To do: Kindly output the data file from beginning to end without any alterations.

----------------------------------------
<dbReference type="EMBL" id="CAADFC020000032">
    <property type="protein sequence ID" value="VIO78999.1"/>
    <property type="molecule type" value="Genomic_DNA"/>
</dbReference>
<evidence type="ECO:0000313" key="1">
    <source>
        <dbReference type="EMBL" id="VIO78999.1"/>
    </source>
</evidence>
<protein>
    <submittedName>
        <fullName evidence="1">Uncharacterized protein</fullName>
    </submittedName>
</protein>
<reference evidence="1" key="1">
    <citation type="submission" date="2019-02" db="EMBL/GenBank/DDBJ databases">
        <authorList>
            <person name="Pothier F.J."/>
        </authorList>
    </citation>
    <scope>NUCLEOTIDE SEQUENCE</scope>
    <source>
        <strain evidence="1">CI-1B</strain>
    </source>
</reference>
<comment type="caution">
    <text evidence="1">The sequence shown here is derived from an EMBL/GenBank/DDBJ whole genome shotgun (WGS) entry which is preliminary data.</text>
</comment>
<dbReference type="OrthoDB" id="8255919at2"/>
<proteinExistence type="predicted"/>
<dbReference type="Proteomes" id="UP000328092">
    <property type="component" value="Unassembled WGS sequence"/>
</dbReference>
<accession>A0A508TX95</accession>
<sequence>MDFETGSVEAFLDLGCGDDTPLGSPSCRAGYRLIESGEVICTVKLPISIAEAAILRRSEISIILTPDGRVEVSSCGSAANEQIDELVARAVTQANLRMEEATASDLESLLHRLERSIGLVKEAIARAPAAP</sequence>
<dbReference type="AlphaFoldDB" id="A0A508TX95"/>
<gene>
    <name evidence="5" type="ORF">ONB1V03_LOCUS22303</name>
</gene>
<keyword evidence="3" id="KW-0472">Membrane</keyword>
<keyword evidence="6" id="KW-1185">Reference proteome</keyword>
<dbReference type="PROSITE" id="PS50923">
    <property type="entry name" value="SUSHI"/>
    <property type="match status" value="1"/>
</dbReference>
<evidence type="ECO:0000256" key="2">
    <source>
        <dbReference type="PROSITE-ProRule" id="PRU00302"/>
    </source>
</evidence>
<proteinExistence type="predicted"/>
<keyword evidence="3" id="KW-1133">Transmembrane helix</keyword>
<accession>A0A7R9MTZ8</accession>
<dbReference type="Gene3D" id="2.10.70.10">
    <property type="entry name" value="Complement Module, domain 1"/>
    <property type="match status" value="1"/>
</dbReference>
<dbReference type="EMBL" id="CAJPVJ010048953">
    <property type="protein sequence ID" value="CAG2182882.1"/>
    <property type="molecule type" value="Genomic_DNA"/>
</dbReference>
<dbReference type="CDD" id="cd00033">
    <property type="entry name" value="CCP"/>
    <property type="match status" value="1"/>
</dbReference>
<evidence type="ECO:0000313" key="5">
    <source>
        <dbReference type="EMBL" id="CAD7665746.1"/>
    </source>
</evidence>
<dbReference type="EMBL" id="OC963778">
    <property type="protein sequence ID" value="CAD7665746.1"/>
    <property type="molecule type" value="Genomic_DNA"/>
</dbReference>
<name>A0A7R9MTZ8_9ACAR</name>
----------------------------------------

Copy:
<dbReference type="EMBL" id="CAADFC020000032">
    <property type="protein sequence ID" value="VIO78999.1"/>
    <property type="molecule type" value="Genomic_DNA"/>
</dbReference>
<evidence type="ECO:0000313" key="1">
    <source>
        <dbReference type="EMBL" id="VIO78999.1"/>
    </source>
</evidence>
<protein>
    <submittedName>
        <fullName evidence="1">Uncharacterized protein</fullName>
    </submittedName>
</protein>
<reference evidence="1" key="1">
    <citation type="submission" date="2019-02" db="EMBL/GenBank/DDBJ databases">
        <authorList>
            <person name="Pothier F.J."/>
        </authorList>
    </citation>
    <scope>NUCLEOTIDE SEQUENCE</scope>
    <source>
        <strain evidence="1">CI-1B</strain>
    </source>
</reference>
<comment type="caution">
    <text evidence="1">The sequence shown here is derived from an EMBL/GenBank/DDBJ whole genome shotgun (WGS) entry which is preliminary data.</text>
</comment>
<dbReference type="OrthoDB" id="8255919at2"/>
<proteinExistence type="predicted"/>
<dbReference type="Proteomes" id="UP000328092">
    <property type="component" value="Unassembled WGS sequence"/>
</dbReference>
<accession>A0A508TX95</accession>
<sequence>MDFETGSVEAFLDLGCGDDTPLGSPSCRAGYRLIESGEVICTVKLPISIAEAAILRRSEISIILTPDGRVEVSSCGSAANEQIDELVARAVTQANLRMEEATASDLESLLHRLERSIGLVKEAIARAPAAP</sequence>
<dbReference type="AlphaFoldDB" id="A0A508TX95"/>
<gene>
    <name evidence="5" type="ORF">ONB1V03_LOCUS22303</name>
</gene>
<keyword evidence="3" id="KW-0472">Membrane</keyword>
<keyword evidence="6" id="KW-1185">Reference proteome</keyword>
<dbReference type="PROSITE" id="PS50923">
    <property type="entry name" value="SUSHI"/>
    <property type="match status" value="1"/>
</dbReference>
<evidence type="ECO:0000256" key="2">
    <source>
        <dbReference type="PROSITE-ProRule" id="PRU00302"/>
    </source>
</evidence>
<proteinExistence type="predicted"/>
<keyword evidence="3" id="KW-1133">Transmembrane helix</keyword>
<accession>A0A7R9MTZ8</accession>
<dbReference type="Gene3D" id="2.10.70.10">
    <property type="entry name" value="Complement Module, domain 1"/>
    <property type="match status" value="1"/>
</dbReference>
<dbReference type="EMBL" id="CAJPVJ010048953">
    <property type="protein sequence ID" value="CAG2182882.1"/>
    <property type="molecule type" value="Genomic_DNA"/>
</dbReference>
<dbReference type="CDD" id="cd00033">
    <property type="entry name" value="CCP"/>
    <property type="match status" value="1"/>
</dbReference>
<evidence type="ECO:0000313" key="5">
    <source>
        <dbReference type="EMBL" id="CAD7665746.1"/>
    </source>
</evidence>
<dbReference type="EMBL" id="OC963778">
    <property type="protein sequence ID" value="CAD7665746.1"/>
    <property type="molecule type" value="Genomic_DNA"/>
</dbReference>
<name>A0A7R9MTZ8_9ACAR</name>